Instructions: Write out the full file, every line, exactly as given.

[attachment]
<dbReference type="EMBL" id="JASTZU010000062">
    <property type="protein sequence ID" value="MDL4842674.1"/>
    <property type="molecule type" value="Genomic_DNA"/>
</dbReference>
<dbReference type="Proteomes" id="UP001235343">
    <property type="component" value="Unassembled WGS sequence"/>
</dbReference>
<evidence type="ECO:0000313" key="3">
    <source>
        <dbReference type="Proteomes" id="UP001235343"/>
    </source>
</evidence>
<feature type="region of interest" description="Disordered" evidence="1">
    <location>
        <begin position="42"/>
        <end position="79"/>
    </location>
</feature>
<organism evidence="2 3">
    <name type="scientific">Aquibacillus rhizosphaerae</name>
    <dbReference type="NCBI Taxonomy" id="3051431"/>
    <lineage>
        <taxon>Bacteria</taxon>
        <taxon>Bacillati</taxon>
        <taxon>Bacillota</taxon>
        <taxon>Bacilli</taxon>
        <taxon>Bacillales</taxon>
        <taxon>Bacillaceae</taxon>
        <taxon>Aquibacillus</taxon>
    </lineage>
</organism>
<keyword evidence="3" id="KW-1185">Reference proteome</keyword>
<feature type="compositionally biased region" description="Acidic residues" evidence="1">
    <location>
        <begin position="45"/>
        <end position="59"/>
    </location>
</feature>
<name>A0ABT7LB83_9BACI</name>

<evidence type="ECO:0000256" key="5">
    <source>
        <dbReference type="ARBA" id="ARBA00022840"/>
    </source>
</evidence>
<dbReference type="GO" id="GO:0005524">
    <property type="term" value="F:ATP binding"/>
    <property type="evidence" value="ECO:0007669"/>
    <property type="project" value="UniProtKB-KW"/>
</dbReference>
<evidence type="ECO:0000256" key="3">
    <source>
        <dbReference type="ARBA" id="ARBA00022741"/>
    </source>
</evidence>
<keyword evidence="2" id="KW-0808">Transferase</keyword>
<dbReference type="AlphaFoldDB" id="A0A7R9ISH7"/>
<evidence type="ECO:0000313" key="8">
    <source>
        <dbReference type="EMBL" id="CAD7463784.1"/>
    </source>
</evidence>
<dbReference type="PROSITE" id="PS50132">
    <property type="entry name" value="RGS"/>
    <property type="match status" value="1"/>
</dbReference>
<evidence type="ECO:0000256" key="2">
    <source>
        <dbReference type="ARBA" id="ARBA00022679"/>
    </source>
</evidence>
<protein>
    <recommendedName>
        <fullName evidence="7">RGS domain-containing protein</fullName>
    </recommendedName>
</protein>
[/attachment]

<dbReference type="EMBL" id="JASTZU010000062">
    <property type="protein sequence ID" value="MDL4842674.1"/>
    <property type="molecule type" value="Genomic_DNA"/>
</dbReference>
<dbReference type="Proteomes" id="UP001235343">
    <property type="component" value="Unassembled WGS sequence"/>
</dbReference>
<evidence type="ECO:0000313" key="3">
    <source>
        <dbReference type="Proteomes" id="UP001235343"/>
    </source>
</evidence>
<feature type="region of interest" description="Disordered" evidence="1">
    <location>
        <begin position="42"/>
        <end position="79"/>
    </location>
</feature>
<organism evidence="2 3">
    <name type="scientific">Aquibacillus rhizosphaerae</name>
    <dbReference type="NCBI Taxonomy" id="3051431"/>
    <lineage>
        <taxon>Bacteria</taxon>
        <taxon>Bacillati</taxon>
        <taxon>Bacillota</taxon>
        <taxon>Bacilli</taxon>
        <taxon>Bacillales</taxon>
        <taxon>Bacillaceae</taxon>
        <taxon>Aquibacillus</taxon>
    </lineage>
</organism>
<keyword evidence="3" id="KW-1185">Reference proteome</keyword>
<feature type="compositionally biased region" description="Acidic residues" evidence="1">
    <location>
        <begin position="45"/>
        <end position="59"/>
    </location>
</feature>
<name>A0ABT7LB83_9BACI</name>

<evidence type="ECO:0000256" key="5">
    <source>
        <dbReference type="ARBA" id="ARBA00022840"/>
    </source>
</evidence>
<dbReference type="GO" id="GO:0005524">
    <property type="term" value="F:ATP binding"/>
    <property type="evidence" value="ECO:0007669"/>
    <property type="project" value="UniProtKB-KW"/>
</dbReference>
<evidence type="ECO:0000256" key="3">
    <source>
        <dbReference type="ARBA" id="ARBA00022741"/>
    </source>
</evidence>
<keyword evidence="2" id="KW-0808">Transferase</keyword>
<dbReference type="AlphaFoldDB" id="A0A7R9ISH7"/>
<evidence type="ECO:0000313" key="8">
    <source>
        <dbReference type="EMBL" id="CAD7463784.1"/>
    </source>
</evidence>
<dbReference type="PROSITE" id="PS50132">
    <property type="entry name" value="RGS"/>
    <property type="match status" value="1"/>
</dbReference>
<evidence type="ECO:0000256" key="2">
    <source>
        <dbReference type="ARBA" id="ARBA00022679"/>
    </source>
</evidence>
<protein>
    <recommendedName>
        <fullName evidence="7">RGS domain-containing protein</fullName>
    </recommendedName>
</protein>